Testing for Airtightness with a Blower Door.

The Blower Door is an amazing tool. A home energy auditor or home energy rater can use it to do performance testing by quantifying the infiltration rate of a house. They can also do diagnostic testing with it, by running the Blower Door and walking around the house to find leaks.Blower Door test diagram

Basic Operation. The basic principle of its operation is simple. A powerful fan set temporarily in a doorway creates a pressure difference between the house and the outdoors, usually by depressurizing the house. All the air that the fan blows out of the house is replaced by air coming in through all the leaks. For every cubic foot of air that blows out through the fan, a cubic foot leaks in.

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So, all we need to do is measure the amount of air moving through the fan, and, voila, we know how much the house leaks at that pressure.  Airflow is measured in cubic feet per minute, and the pressure normally used for this test is 50 Pascals. Hence, the number that everyone who does this testing in the US uses is cfm50.

Another way to explain how a blower door test can measure air leaks:

To measure the amount of leakage in a home we use a tool called a blower door, which is comprised of a calibrated fan, a mounting system to attach the fan to an exterior door, and a manometer which measures pressure.

To understand the principle behind the blower door test imagine a large parade balloon like Kermit here. If the balloon is completely air tight we can pressurize it, shut off the valve, and the balloon will remain inflated indefinitely.

Now imagine the balloon has some small leaks at the seams. To keep it inflated we need to continuously blow in air to replace the air leaking through the seams. The larger the leaks are, the more air is required. Thus, if we can measure the amount of air we are blowing into the balloon to keep it fully inflated, we can infer how leaky the balloon is.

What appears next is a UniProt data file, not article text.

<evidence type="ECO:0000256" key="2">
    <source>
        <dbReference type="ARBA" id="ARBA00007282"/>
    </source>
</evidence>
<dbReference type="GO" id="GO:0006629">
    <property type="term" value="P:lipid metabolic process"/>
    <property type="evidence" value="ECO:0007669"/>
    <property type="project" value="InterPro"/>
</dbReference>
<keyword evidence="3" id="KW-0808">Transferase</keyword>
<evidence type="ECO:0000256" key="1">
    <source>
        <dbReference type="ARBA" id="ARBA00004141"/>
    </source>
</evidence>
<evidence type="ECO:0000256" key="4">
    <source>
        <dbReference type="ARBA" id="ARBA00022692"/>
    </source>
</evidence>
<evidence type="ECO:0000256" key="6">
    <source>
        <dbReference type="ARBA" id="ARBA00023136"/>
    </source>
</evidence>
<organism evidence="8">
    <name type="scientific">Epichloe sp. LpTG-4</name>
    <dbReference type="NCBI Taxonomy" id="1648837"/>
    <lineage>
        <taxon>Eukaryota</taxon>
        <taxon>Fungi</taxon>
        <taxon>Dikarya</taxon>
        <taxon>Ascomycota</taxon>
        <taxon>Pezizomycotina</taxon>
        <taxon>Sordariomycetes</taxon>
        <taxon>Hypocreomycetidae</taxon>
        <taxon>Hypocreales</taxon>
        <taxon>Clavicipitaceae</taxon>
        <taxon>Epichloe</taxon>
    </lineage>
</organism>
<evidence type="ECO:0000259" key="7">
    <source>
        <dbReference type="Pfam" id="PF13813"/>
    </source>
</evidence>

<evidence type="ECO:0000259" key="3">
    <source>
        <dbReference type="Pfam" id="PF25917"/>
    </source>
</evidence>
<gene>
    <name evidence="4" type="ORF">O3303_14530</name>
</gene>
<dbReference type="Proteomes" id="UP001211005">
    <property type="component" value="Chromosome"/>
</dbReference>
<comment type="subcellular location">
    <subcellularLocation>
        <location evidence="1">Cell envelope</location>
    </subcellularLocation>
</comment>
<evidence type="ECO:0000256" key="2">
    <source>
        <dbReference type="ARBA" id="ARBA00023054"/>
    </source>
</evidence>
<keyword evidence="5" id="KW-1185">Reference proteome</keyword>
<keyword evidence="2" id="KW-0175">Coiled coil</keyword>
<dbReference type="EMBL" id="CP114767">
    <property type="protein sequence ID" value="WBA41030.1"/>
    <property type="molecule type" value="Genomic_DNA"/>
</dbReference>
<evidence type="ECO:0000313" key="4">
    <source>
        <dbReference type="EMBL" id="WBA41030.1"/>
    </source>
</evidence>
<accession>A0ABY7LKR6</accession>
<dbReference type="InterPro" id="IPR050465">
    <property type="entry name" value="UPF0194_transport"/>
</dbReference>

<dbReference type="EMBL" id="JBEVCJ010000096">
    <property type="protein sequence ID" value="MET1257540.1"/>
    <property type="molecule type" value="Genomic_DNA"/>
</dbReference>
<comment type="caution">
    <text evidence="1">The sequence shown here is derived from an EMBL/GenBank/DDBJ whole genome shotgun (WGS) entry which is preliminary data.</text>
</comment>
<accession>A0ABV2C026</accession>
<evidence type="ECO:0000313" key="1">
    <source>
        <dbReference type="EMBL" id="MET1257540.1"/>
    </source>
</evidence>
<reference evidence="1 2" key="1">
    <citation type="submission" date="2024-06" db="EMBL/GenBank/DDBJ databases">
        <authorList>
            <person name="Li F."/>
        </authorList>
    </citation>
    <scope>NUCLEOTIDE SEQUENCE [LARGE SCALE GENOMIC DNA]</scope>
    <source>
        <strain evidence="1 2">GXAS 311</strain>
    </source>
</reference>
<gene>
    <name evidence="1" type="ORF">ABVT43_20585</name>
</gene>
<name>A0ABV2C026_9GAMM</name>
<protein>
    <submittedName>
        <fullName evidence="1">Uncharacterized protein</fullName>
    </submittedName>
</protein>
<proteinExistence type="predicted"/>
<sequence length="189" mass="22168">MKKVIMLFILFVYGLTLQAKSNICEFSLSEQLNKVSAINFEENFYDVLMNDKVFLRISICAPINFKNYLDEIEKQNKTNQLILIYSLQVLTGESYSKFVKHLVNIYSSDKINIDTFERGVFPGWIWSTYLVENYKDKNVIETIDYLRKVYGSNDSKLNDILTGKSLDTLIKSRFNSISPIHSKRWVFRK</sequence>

That’s exactly what a blower door test does: it measures the amount of air needed to keep a house at an elevated pressure of 50 Pascal (i.e. “inflated”), and we use that measurement to infer how many leaks are present.

 

Blower Door Test Metrics

The blower door results can be expressed in a few different metrics. The most common one is air changes per hour (ACH), or how many times a house’s air completely replaced in a given hour. Since we take our blower door measurement at 50 Pascal most codes and standards reference the air changes at that elevated pressure (ACH50), but we can also calculate the air changes under natural conditions (ACHn).

For example, a code-built new home with decent air sealing might have 7 air changes per hour at 50 Pascal (ACH50), meaning if we kept the blower door running for an hour it would pump in enough air to completely replace the home’s air 7 times. This would translate to about 0.35 natural air changes per hour (ACHn), or about one complete air replacement every 3 hours.

What’s A Good Blower Door Test Number?

The metrics and math can get a little technical so let’s put them in context. Here’s a rough scale to compare your blower door test number to other standards:

10-20 ACH50 – Older homes, like living in a “barn”

7-10 ACH50 – Average new home with some air sealing but no verification and little attention to detail

7 ACH50 – OK infiltration level and the 2009 IECC energy code requirement

3-5 ACH50 – Good and achievable target for most new homes. The ENERGY STAR reference home is 5 ACH50 for climate zone 4 which covers DC, MD, VA and part of PA. The majority of PA is 4 ACH50 for the ENERGY STAR reference home.

3 ACH50 and lower – Tight home with great air sealing, and required by the 2012 energy code adopted in MD and coming to other jurisdictions soon.

.6 ACH50 – Super tight home and the Passive House standard.

 

http://energy.gov/energysaver/articles/blower-door-tests

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